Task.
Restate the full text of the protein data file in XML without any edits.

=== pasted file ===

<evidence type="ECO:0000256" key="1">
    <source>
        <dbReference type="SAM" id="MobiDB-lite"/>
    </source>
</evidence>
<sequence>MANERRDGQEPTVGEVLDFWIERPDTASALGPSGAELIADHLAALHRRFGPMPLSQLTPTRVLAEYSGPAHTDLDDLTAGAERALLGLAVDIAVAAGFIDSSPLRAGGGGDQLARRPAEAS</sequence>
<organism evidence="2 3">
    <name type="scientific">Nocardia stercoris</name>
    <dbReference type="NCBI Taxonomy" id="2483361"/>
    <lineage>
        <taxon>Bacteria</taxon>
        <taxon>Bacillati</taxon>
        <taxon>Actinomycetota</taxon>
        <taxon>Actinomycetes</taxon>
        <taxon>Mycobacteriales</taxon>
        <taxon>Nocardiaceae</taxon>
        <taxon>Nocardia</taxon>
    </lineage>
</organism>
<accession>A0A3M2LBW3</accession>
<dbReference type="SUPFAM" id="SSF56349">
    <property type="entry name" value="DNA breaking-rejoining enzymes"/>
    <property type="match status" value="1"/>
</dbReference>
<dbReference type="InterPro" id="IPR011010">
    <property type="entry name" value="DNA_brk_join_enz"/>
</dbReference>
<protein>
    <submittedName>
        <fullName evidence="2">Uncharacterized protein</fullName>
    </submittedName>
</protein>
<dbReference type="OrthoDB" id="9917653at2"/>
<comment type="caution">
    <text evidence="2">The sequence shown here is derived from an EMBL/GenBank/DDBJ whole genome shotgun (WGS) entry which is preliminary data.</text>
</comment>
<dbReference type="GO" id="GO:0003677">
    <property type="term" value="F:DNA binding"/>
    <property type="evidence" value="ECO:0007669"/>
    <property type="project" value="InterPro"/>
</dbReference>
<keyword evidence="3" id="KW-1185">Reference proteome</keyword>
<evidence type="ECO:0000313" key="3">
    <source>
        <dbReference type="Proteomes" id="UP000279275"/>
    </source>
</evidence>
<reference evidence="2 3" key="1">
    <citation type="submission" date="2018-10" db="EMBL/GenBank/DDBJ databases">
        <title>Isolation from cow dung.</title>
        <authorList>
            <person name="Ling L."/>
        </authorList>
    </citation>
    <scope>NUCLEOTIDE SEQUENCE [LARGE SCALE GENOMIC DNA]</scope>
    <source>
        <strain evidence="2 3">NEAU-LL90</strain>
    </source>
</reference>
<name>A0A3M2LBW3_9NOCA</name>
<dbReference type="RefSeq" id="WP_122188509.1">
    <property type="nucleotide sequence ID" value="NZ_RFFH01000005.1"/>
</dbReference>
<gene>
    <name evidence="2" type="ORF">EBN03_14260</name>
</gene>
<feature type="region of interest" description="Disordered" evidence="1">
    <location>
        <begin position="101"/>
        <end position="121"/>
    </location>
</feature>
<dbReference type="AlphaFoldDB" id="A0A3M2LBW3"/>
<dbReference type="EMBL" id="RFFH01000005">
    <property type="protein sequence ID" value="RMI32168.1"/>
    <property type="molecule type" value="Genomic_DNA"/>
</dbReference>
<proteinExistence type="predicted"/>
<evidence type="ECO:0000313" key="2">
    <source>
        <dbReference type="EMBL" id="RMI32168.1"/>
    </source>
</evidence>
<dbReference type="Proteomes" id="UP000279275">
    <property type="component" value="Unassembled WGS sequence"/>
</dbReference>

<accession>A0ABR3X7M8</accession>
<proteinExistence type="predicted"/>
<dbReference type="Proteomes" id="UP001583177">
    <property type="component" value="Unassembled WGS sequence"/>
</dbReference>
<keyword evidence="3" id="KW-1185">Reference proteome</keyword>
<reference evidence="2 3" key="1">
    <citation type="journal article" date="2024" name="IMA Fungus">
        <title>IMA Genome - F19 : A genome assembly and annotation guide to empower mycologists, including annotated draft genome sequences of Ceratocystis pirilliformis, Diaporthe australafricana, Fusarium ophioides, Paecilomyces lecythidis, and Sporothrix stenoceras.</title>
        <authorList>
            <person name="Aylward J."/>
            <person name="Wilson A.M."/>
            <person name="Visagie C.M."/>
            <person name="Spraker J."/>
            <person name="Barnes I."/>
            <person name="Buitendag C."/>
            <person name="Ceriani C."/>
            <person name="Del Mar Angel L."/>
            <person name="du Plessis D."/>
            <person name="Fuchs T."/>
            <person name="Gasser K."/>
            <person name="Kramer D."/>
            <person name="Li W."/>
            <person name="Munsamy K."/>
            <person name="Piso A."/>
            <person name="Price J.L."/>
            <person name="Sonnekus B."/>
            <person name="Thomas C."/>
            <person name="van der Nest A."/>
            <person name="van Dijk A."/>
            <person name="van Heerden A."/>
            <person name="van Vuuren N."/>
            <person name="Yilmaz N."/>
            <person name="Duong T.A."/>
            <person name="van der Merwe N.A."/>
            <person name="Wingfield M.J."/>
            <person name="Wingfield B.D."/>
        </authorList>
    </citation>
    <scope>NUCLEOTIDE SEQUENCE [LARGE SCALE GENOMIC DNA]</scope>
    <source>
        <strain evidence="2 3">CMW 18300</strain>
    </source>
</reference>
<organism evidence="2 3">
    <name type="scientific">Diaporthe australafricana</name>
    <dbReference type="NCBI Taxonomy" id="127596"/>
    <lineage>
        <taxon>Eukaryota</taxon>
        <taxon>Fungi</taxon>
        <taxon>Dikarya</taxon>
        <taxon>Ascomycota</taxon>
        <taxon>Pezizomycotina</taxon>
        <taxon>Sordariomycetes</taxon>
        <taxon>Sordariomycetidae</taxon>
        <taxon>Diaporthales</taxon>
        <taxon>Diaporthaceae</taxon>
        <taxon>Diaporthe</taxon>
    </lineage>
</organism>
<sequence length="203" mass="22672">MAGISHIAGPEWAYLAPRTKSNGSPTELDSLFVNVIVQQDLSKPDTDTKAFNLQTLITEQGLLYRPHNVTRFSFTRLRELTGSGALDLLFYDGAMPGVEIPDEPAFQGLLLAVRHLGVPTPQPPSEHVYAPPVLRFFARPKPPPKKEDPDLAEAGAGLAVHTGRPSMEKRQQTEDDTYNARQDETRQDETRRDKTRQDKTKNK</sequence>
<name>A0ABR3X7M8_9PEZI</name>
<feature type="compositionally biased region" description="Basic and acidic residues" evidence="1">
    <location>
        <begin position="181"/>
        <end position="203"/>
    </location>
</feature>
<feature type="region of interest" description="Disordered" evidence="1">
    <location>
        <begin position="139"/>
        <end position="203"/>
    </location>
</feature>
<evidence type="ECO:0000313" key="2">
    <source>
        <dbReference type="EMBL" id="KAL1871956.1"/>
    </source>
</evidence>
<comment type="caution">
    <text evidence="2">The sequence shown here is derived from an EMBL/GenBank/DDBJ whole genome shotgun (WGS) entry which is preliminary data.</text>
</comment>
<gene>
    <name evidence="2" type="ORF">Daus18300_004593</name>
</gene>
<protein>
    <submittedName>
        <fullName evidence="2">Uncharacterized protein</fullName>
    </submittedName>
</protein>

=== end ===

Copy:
<evidence type="ECO:0000256" key="1">
    <source>
        <dbReference type="SAM" id="MobiDB-lite"/>
    </source>
</evidence>
<sequence>MANERRDGQEPTVGEVLDFWIERPDTASALGPSGAELIADHLAALHRRFGPMPLSQLTPTRVLAEYSGPAHTDLDDLTAGAERALLGLAVDIAVAAGFIDSSPLRAGGGGDQLARRPAEAS</sequence>
<organism evidence="2 3">
    <name type="scientific">Nocardia stercoris</name>
    <dbReference type="NCBI Taxonomy" id="2483361"/>
    <lineage>
        <taxon>Bacteria</taxon>
        <taxon>Bacillati</taxon>
        <taxon>Actinomycetota</taxon>
        <taxon>Actinomycetes</taxon>
        <taxon>Mycobacteriales</taxon>
        <taxon>Nocardiaceae</taxon>
        <taxon>Nocardia</taxon>
    </lineage>
</organism>
<accession>A0A3M2LBW3</accession>
<dbReference type="SUPFAM" id="SSF56349">
    <property type="entry name" value="DNA breaking-rejoining enzymes"/>
    <property type="match status" value="1"/>
</dbReference>
<dbReference type="InterPro" id="IPR011010">
    <property type="entry name" value="DNA_brk_join_enz"/>
</dbReference>
<protein>
    <submittedName>
        <fullName evidence="2">Uncharacterized protein</fullName>
    </submittedName>
</protein>
<dbReference type="OrthoDB" id="9917653at2"/>
<comment type="caution">
    <text evidence="2">The sequence shown here is derived from an EMBL/GenBank/DDBJ whole genome shotgun (WGS) entry which is preliminary data.</text>
</comment>
<dbReference type="GO" id="GO:0003677">
    <property type="term" value="F:DNA binding"/>
    <property type="evidence" value="ECO:0007669"/>
    <property type="project" value="InterPro"/>
</dbReference>
<keyword evidence="3" id="KW-1185">Reference proteome</keyword>
<evidence type="ECO:0000313" key="3">
    <source>
        <dbReference type="Proteomes" id="UP000279275"/>
    </source>
</evidence>
<reference evidence="2 3" key="1">
    <citation type="submission" date="2018-10" db="EMBL/GenBank/DDBJ databases">
        <title>Isolation from cow dung.</title>
        <authorList>
            <person name="Ling L."/>
        </authorList>
    </citation>
    <scope>NUCLEOTIDE SEQUENCE [LARGE SCALE GENOMIC DNA]</scope>
    <source>
        <strain evidence="2 3">NEAU-LL90</strain>
    </source>
</reference>
<name>A0A3M2LBW3_9NOCA</name>
<dbReference type="RefSeq" id="WP_122188509.1">
    <property type="nucleotide sequence ID" value="NZ_RFFH01000005.1"/>
</dbReference>
<gene>
    <name evidence="2" type="ORF">EBN03_14260</name>
</gene>
<feature type="region of interest" description="Disordered" evidence="1">
    <location>
        <begin position="101"/>
        <end position="121"/>
    </location>
</feature>
<dbReference type="AlphaFoldDB" id="A0A3M2LBW3"/>
<dbReference type="EMBL" id="RFFH01000005">
    <property type="protein sequence ID" value="RMI32168.1"/>
    <property type="molecule type" value="Genomic_DNA"/>
</dbReference>
<proteinExistence type="predicted"/>
<evidence type="ECO:0000313" key="2">
    <source>
        <dbReference type="EMBL" id="RMI32168.1"/>
    </source>
</evidence>
<dbReference type="Proteomes" id="UP000279275">
    <property type="component" value="Unassembled WGS sequence"/>
</dbReference>

<accession>A0ABR3X7M8</accession>
<proteinExistence type="predicted"/>
<dbReference type="Proteomes" id="UP001583177">
    <property type="component" value="Unassembled WGS sequence"/>
</dbReference>
<keyword evidence="3" id="KW-1185">Reference proteome</keyword>
<reference evidence="2 3" key="1">
    <citation type="journal article" date="2024" name="IMA Fungus">
        <title>IMA Genome - F19 : A genome assembly and annotation guide to empower mycologists, including annotated draft genome sequences of Ceratocystis pirilliformis, Diaporthe australafricana, Fusarium ophioides, Paecilomyces lecythidis, and Sporothrix stenoceras.</title>
        <authorList>
            <person name="Aylward J."/>
            <person name="Wilson A.M."/>
            <person name="Visagie C.M."/>
            <person name="Spraker J."/>
            <person name="Barnes I."/>
            <person name="Buitendag C."/>
            <person name="Ceriani C."/>
            <person name="Del Mar Angel L."/>
            <person name="du Plessis D."/>
            <person name="Fuchs T."/>
            <person name="Gasser K."/>
            <person name="Kramer D."/>
            <person name="Li W."/>
            <person name="Munsamy K."/>
            <person name="Piso A."/>
            <person name="Price J.L."/>
            <person name="Sonnekus B."/>
            <person name="Thomas C."/>
            <person name="van der Nest A."/>
            <person name="van Dijk A."/>
            <person name="van Heerden A."/>
            <person name="van Vuuren N."/>
            <person name="Yilmaz N."/>
            <person name="Duong T.A."/>
            <person name="van der Merwe N.A."/>
            <person name="Wingfield M.J."/>
            <person name="Wingfield B.D."/>
        </authorList>
    </citation>
    <scope>NUCLEOTIDE SEQUENCE [LARGE SCALE GENOMIC DNA]</scope>
    <source>
        <strain evidence="2 3">CMW 18300</strain>
    </source>
</reference>
<organism evidence="2 3">
    <name type="scientific">Diaporthe australafricana</name>
    <dbReference type="NCBI Taxonomy" id="127596"/>
    <lineage>
        <taxon>Eukaryota</taxon>
        <taxon>Fungi</taxon>
        <taxon>Dikarya</taxon>
        <taxon>Ascomycota</taxon>
        <taxon>Pezizomycotina</taxon>
        <taxon>Sordariomycetes</taxon>
        <taxon>Sordariomycetidae</taxon>
        <taxon>Diaporthales</taxon>
        <taxon>Diaporthaceae</taxon>
        <taxon>Diaporthe</taxon>
    </lineage>
</organism>
<sequence length="203" mass="22672">MAGISHIAGPEWAYLAPRTKSNGSPTELDSLFVNVIVQQDLSKPDTDTKAFNLQTLITEQGLLYRPHNVTRFSFTRLRELTGSGALDLLFYDGAMPGVEIPDEPAFQGLLLAVRHLGVPTPQPPSEHVYAPPVLRFFARPKPPPKKEDPDLAEAGAGLAVHTGRPSMEKRQQTEDDTYNARQDETRQDETRRDKTRQDKTKNK</sequence>
<name>A0ABR3X7M8_9PEZI</name>
<feature type="compositionally biased region" description="Basic and acidic residues" evidence="1">
    <location>
        <begin position="181"/>
        <end position="203"/>
    </location>
</feature>
<feature type="region of interest" description="Disordered" evidence="1">
    <location>
        <begin position="139"/>
        <end position="203"/>
    </location>
</feature>
<evidence type="ECO:0000313" key="2">
    <source>
        <dbReference type="EMBL" id="KAL1871956.1"/>
    </source>
</evidence>
<comment type="caution">
    <text evidence="2">The sequence shown here is derived from an EMBL/GenBank/DDBJ whole genome shotgun (WGS) entry which is preliminary data.</text>
</comment>
<gene>
    <name evidence="2" type="ORF">Daus18300_004593</name>
</gene>
<protein>
    <submittedName>
        <fullName evidence="2">Uncharacterized protein</fullName>
    </submittedName>
</protein>